U.S. Housing Market: Anatomy of a Recovery

Housing MarketGet ready; the housing market may be primed for an upward move. At least I’m hoping it is.

The housing market may be on its way up, but prices also need to follow home sales higher. The problem has been the massive inventory of home foreclosures selling at dirt-cheap prices across the nation, especially in the rust belt states and areas such as Nevada, Florida and Arizona that witnessed pricing booms years back and are now struggling to hold on. A quick look at homes in Arizona and Florida shows how far prices have come down.

We are seeing some heavy buying action in the foreclosure housing market that may drive prices higher. There is currently a strategy from investors and institutions who are buying foreclosed homes in order to rent them out in what is a growing rental market.

The U.S. government is looking at a trial project that would see Fannie Mae sell large pools of single-family homes in the distressed housing markets to investors. Fannie and Freddie Mac combined own around 200,000 foreclosed homes and, according to RealtyTrac, about 600,000 foreclosed single-family homes are held by the banks, so there’s quite a lot of inventory to get through. However, once the levels fall, we could see an upward move in prices.

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The buying of foreclosed homes will eliminate some of the inventory build-up of the cheap homes and inevitably allow prices to move higher. At least that’s what I hope will happen.

The reality is that the activity in the housing market continues to show improvements, despite ongoing pressures with home prices. The ongoing strength with jobs growth and a downward moving unemployment rate is helping to attract more buyers to the housing market and the hope is that prices will advance higher. For now, home prices continue to struggle and this means reduced wealth for consumers to spend on non-essential goods and services. The Case-Shiller 20-city Index showed an average 4.0% price decline across the top 20 U.S. cities in December after a 3.8% decline in November. The problem has been the high foreclosures and short sales driving sales and placing a downward pressure on home prices, but, perhaps with the inventory declining, prices will stabilize.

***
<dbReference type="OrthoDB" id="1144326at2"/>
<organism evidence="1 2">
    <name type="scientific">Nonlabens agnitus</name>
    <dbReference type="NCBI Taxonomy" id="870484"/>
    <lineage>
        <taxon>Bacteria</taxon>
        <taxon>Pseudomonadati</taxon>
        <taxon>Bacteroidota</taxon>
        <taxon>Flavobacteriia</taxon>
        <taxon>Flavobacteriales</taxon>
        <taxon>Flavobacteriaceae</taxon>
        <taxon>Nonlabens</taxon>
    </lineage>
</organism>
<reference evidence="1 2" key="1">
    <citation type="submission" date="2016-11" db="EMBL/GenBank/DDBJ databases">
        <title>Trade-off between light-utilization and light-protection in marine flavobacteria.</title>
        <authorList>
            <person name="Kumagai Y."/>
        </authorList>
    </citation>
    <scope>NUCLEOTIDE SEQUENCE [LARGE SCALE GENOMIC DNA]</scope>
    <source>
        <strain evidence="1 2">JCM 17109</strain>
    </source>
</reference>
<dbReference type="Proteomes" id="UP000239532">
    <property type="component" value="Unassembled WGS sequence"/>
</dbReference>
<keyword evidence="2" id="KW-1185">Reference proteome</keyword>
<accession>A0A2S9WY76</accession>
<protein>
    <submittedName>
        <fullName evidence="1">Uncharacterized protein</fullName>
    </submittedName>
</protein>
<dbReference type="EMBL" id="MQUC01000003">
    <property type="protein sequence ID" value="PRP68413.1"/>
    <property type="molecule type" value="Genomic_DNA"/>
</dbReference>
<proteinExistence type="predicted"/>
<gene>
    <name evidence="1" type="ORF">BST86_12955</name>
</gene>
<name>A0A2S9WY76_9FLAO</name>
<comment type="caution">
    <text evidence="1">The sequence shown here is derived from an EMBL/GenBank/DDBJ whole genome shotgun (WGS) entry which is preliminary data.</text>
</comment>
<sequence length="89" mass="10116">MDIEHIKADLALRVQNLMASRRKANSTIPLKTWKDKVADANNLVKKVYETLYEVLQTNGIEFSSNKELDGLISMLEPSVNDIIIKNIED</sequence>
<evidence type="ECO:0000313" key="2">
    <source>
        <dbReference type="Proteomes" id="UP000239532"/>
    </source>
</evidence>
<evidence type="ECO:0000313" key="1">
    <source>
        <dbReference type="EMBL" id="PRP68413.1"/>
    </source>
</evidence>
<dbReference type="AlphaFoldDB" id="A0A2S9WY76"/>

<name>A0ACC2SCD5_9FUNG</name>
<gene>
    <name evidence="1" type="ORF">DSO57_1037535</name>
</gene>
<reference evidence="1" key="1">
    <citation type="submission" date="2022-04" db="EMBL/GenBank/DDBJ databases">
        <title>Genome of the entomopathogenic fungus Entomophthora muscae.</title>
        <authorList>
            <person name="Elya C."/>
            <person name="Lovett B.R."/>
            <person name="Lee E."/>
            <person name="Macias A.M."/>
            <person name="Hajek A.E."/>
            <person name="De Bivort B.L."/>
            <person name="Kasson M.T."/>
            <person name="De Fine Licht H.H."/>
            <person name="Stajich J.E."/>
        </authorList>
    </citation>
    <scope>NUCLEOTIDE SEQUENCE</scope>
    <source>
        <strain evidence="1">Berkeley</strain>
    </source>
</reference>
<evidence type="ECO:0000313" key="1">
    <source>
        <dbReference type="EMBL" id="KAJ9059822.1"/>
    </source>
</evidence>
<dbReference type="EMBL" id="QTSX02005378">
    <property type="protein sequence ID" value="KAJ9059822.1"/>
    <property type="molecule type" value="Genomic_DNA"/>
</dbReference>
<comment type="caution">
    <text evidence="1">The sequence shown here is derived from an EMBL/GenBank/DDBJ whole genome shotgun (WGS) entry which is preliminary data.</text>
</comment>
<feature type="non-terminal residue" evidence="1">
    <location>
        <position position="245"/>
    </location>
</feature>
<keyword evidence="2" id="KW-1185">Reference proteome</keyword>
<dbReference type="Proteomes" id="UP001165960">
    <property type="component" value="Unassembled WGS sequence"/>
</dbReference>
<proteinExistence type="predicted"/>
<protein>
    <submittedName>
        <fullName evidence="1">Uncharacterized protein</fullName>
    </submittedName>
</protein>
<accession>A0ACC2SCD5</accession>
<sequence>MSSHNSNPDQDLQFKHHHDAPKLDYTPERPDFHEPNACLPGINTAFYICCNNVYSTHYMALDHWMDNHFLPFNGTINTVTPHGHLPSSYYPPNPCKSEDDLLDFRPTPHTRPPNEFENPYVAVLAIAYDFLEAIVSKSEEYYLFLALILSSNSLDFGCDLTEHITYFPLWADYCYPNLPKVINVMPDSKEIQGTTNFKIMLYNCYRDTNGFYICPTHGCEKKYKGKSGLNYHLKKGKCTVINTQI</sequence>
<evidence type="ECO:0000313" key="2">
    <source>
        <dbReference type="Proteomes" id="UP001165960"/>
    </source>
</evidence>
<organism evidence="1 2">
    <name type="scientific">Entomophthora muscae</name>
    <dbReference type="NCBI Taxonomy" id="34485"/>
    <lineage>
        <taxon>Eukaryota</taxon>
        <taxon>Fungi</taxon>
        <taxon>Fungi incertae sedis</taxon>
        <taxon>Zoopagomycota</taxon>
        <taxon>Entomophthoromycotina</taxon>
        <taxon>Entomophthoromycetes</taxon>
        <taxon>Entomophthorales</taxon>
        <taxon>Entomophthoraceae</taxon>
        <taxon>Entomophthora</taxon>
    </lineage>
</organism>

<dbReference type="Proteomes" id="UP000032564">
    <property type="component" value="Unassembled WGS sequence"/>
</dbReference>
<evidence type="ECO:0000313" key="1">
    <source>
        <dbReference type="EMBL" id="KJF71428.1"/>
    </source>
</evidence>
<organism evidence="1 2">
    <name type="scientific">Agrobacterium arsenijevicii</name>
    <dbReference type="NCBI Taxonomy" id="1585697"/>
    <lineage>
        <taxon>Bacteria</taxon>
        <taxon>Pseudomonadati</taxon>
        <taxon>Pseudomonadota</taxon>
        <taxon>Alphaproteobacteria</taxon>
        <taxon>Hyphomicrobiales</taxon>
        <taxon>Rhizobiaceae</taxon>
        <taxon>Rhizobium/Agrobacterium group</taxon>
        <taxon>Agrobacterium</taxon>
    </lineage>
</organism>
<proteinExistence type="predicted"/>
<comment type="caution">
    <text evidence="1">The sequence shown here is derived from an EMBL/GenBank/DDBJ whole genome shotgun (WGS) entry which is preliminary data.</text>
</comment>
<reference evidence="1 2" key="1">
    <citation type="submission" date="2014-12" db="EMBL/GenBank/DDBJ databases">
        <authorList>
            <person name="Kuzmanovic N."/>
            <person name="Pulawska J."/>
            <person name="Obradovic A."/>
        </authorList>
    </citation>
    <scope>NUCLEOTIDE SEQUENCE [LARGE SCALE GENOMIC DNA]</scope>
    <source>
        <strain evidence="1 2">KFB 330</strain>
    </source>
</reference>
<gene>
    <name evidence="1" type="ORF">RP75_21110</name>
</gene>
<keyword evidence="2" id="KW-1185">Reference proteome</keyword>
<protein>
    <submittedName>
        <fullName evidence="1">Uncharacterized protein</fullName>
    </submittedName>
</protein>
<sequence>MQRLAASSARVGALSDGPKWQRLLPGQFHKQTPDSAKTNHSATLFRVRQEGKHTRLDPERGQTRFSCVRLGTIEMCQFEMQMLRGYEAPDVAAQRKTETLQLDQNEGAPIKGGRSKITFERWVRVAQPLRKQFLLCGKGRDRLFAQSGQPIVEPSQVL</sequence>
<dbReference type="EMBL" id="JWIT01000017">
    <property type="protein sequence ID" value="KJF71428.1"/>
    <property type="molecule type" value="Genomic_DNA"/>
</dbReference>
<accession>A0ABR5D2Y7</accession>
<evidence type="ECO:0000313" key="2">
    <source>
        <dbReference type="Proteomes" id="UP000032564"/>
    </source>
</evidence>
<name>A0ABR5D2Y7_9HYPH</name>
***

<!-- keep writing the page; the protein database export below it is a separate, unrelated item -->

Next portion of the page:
Housing starts came in at 698,000 in February, just below the estimate of 705,000 and the revised 706,000 in January. This reading means that builders are seeing higher demand down the road in the housing market and this is positive. Moreover, the key Building Permits reading, which shows how well the building pipeline is doing, is also improving, with 717,000 permits in February, above the 695,000 estimate and the revised 682,000 in January.

The NAHB/Wells Fargo Housing Market index, an indication of homebuilder sentiment, is at its highest level since May 2010, coming in at 28 in March, but still well below 50. This means there are more builders that see the housing market as poor than as positive. The last time the index was above 50 was way back in April 2006 before the subprime fiasco.

The evidence is that the housing market has bottomed out. We are seeing an influx of foreign buyers from Brazil and Canada buying real estate in Florida and other depressed regions. So, while home prices continue to languish, we are seeing a pickup in activity that will inevitably drive up home prices sometime in the future, but this may not be until 2013.

As I said, a strengthening jobs market will help the housing market. I feel the jobs area is improving, which I discussed in Jobs: Are They Headed Down the Right Path?